It’s kind of weird to live in a culture that needs to be reminded to “see” while walking:
And yet, “pay attention while walking” is a reminder we all need – because we’re often blind to the things that matter most.
In contrast, have you ever noticed that Jesus actually stopped in his tracks in order to “see” people?
“Jesus looked at him (the rich ruler), and loved him.” – Mark 10:21
“When the Lord saw her (a widow), his heart went out to her and he said, “Don’t cry.” – Luke 7:31
For Jesus, looking was a necessary precursor to loving. It wasn’t an interruption to the agenda – it was key to the mission.
If you’re like me, too often we see what we want to see – and it may not be helpful or loving, as author Paul Miller points out:
“Jesus lowers himself in order to care, while the disciples elevate themselves in order to judge. The disciples see a blind man; Jesus sees a man who happens to be blind. The disciples see an item for debate; Jesus sees a person, a human being like himself. They see sin, the effect of man’s work; Jesus sees need, the potential for God’s work. The disciples see a completed tragedy and wonder who the villain was; Jesus sees a story half-told, with the best yet to come.”
― Paul E. Miller, Love Walked among Us: Learning to Love Like Jesus
How beautiful are the eyes of Jesus!
Setting a Vision
Knowing how (as well as who) to see then is not only vital for our ministries, it’s also a great thing to include on your website.
When visitors see a clear vision statement – especially on your main page – they’ll know at once what you’re about, what you’re “here for.”
Here’s one example, from Redeemer church in NYC:
The Redeemer family of churches and ministries exists to help build a great city for all people through a movement of the gospel that brings personal conversion, community formation, social justice, and cultural renewal to New York City and, through it, the world.
Notice what this vision statement helpfully includes: a who, what, and how, as well as some further, specific impacts or effects:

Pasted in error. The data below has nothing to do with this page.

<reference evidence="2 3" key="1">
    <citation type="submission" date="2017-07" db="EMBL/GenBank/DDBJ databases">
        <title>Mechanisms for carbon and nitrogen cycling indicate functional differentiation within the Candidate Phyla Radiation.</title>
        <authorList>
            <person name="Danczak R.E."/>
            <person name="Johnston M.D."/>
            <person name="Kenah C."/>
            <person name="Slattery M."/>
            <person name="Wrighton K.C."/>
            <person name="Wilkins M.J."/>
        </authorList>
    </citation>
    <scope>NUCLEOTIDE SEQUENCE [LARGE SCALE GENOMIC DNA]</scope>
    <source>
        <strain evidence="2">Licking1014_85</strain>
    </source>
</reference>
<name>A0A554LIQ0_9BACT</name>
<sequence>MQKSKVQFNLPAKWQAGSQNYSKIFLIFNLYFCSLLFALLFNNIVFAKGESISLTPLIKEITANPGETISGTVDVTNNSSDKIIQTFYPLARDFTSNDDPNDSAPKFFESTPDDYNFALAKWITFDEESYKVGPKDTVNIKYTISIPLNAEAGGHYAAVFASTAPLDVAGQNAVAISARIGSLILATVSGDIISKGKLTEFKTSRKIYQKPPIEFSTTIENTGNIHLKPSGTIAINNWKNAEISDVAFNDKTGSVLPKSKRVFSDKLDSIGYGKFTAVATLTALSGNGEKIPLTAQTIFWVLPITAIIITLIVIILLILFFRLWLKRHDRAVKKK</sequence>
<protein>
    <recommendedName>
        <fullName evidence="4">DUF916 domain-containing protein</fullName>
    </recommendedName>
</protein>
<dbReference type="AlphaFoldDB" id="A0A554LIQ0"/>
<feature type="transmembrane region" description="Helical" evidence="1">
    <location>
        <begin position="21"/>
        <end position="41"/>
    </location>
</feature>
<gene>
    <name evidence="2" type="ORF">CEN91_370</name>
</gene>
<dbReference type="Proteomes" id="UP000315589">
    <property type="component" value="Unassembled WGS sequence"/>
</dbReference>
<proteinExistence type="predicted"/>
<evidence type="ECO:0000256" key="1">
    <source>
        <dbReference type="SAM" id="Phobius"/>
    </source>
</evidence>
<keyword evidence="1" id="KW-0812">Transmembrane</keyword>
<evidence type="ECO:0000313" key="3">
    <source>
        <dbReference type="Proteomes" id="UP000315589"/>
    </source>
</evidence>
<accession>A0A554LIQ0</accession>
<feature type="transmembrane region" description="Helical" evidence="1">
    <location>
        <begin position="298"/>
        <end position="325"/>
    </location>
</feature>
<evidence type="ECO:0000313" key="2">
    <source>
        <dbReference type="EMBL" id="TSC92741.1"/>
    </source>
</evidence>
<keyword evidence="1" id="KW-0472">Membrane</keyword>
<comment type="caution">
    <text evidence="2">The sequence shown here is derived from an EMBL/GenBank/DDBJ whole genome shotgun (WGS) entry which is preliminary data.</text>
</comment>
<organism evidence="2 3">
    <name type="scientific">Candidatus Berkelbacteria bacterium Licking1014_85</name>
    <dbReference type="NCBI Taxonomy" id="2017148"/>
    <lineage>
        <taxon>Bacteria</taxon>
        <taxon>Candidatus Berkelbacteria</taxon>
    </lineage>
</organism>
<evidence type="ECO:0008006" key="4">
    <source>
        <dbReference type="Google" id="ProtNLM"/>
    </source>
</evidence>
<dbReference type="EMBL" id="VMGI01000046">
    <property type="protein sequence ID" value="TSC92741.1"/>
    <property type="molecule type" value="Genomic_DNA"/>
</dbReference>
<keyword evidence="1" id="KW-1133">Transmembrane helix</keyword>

Who: The Redeemer family of churches and ministries
What (or purpose): …to help build a great city for all people
How: …through a movement of the gospel
Further Effects (Specific impact): …that brings personal conversion, community formation, social justice, and cultural renewal to New York City and, through it, the world.
A vision statement is a continual reminder of our purpose, of who/what we want to keep our eyes on. Why does this matter?
As Paul Miller again notes, “We begin to resemble what we focus on. If we devote our lives to our jobs, then we mentally take the office to our daughter’s lacrosse game.”
We begin to resemble what we focus on.
Paul (the Apostle) knew this too. None of his efforts for ministry could properly be sustained unless he was turning away from looking at himself (boasting in his flesh).
He had a single focus – “Christ and him crucified,” because not only does Christ propel us (faith working through love), it’s also the way we change into his likeness:
“And we all, with unveiled face, beholding the glory of the Lord, are being transformed into the same image from one degree of glory to another. For this comes from the Lord who is the Spirit.” 2 Cor. 3:18
“And let us run with perseverance the race marked out for us, fixing our eyes on Jesus, the pioneer and perfecter of faith. For the joy set before him he endured the cross, scorning its shame, and sat down at the right hand of the throne of God.” – Hebrews 12:1b, 2
How thankful we can be that Jesus first saw us! May he give us continual grace to see as he sees.